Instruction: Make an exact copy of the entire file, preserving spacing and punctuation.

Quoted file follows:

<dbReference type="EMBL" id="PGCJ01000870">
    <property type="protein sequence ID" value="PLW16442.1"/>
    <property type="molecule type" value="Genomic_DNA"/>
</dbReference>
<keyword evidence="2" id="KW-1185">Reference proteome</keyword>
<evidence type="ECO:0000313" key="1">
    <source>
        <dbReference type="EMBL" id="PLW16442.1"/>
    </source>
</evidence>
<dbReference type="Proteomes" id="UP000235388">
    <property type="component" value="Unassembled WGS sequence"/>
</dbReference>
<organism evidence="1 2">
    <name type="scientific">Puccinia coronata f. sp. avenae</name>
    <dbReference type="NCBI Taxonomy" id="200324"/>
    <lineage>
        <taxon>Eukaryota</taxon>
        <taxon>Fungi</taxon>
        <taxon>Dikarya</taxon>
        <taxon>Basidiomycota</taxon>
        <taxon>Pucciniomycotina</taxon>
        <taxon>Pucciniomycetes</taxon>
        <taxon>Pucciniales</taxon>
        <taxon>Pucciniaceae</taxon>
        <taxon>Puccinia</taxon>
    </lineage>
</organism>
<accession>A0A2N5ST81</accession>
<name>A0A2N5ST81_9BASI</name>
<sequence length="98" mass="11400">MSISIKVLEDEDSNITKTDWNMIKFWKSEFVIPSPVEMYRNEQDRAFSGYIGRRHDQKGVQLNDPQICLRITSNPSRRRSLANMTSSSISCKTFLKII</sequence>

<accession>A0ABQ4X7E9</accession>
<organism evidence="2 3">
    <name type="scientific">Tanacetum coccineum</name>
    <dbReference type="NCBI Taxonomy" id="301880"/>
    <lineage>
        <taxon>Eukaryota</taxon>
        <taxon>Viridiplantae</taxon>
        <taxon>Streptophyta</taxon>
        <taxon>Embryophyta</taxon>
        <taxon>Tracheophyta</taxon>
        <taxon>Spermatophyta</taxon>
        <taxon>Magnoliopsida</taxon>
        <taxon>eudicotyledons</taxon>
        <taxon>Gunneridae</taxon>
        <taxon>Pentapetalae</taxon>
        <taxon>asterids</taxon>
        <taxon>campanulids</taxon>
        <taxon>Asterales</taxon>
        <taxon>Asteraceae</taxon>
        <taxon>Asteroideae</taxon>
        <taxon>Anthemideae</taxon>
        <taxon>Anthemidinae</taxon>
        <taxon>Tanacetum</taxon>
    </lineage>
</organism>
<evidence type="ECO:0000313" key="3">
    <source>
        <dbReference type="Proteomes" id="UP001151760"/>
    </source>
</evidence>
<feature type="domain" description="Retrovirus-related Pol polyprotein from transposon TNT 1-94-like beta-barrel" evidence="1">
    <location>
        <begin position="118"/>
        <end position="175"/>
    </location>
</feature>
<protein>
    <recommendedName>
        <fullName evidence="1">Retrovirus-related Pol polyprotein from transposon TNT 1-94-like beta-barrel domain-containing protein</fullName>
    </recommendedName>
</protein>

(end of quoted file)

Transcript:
<dbReference type="EMBL" id="PGCJ01000870">
    <property type="protein sequence ID" value="PLW16442.1"/>
    <property type="molecule type" value="Genomic_DNA"/>
</dbReference>
<keyword evidence="2" id="KW-1185">Reference proteome</keyword>
<evidence type="ECO:0000313" key="1">
    <source>
        <dbReference type="EMBL" id="PLW16442.1"/>
    </source>
</evidence>
<dbReference type="Proteomes" id="UP000235388">
    <property type="component" value="Unassembled WGS sequence"/>
</dbReference>
<organism evidence="1 2">
    <name type="scientific">Puccinia coronata f. sp. avenae</name>
    <dbReference type="NCBI Taxonomy" id="200324"/>
    <lineage>
        <taxon>Eukaryota</taxon>
        <taxon>Fungi</taxon>
        <taxon>Dikarya</taxon>
        <taxon>Basidiomycota</taxon>
        <taxon>Pucciniomycotina</taxon>
        <taxon>Pucciniomycetes</taxon>
        <taxon>Pucciniales</taxon>
        <taxon>Pucciniaceae</taxon>
        <taxon>Puccinia</taxon>
    </lineage>
</organism>
<accession>A0A2N5ST81</accession>
<name>A0A2N5ST81_9BASI</name>
<sequence length="98" mass="11400">MSISIKVLEDEDSNITKTDWNMIKFWKSEFVIPSPVEMYRNEQDRAFSGYIGRRHDQKGVQLNDPQICLRITSNPSRRRSLANMTSSSISCKTFLKII</sequence>

<accession>A0ABQ4X7E9</accession>
<organism evidence="2 3">
    <name type="scientific">Tanacetum coccineum</name>
    <dbReference type="NCBI Taxonomy" id="301880"/>
    <lineage>
        <taxon>Eukaryota</taxon>
        <taxon>Viridiplantae</taxon>
        <taxon>Streptophyta</taxon>
        <taxon>Embryophyta</taxon>
        <taxon>Tracheophyta</taxon>
        <taxon>Spermatophyta</taxon>
        <taxon>Magnoliopsida</taxon>
        <taxon>eudicotyledons</taxon>
        <taxon>Gunneridae</taxon>
        <taxon>Pentapetalae</taxon>
        <taxon>asterids</taxon>
        <taxon>campanulids</taxon>
        <taxon>Asterales</taxon>
        <taxon>Asteraceae</taxon>
        <taxon>Asteroideae</taxon>
        <taxon>Anthemideae</taxon>
        <taxon>Anthemidinae</taxon>
        <taxon>Tanacetum</taxon>
    </lineage>
</organism>
<evidence type="ECO:0000313" key="3">
    <source>
        <dbReference type="Proteomes" id="UP001151760"/>
    </source>
</evidence>
<feature type="domain" description="Retrovirus-related Pol polyprotein from transposon TNT 1-94-like beta-barrel" evidence="1">
    <location>
        <begin position="118"/>
        <end position="175"/>
    </location>
</feature>
<protein>
    <recommendedName>
        <fullName evidence="1">Retrovirus-related Pol polyprotein from transposon TNT 1-94-like beta-barrel domain-containing protein</fullName>
    </recommendedName>
</protein>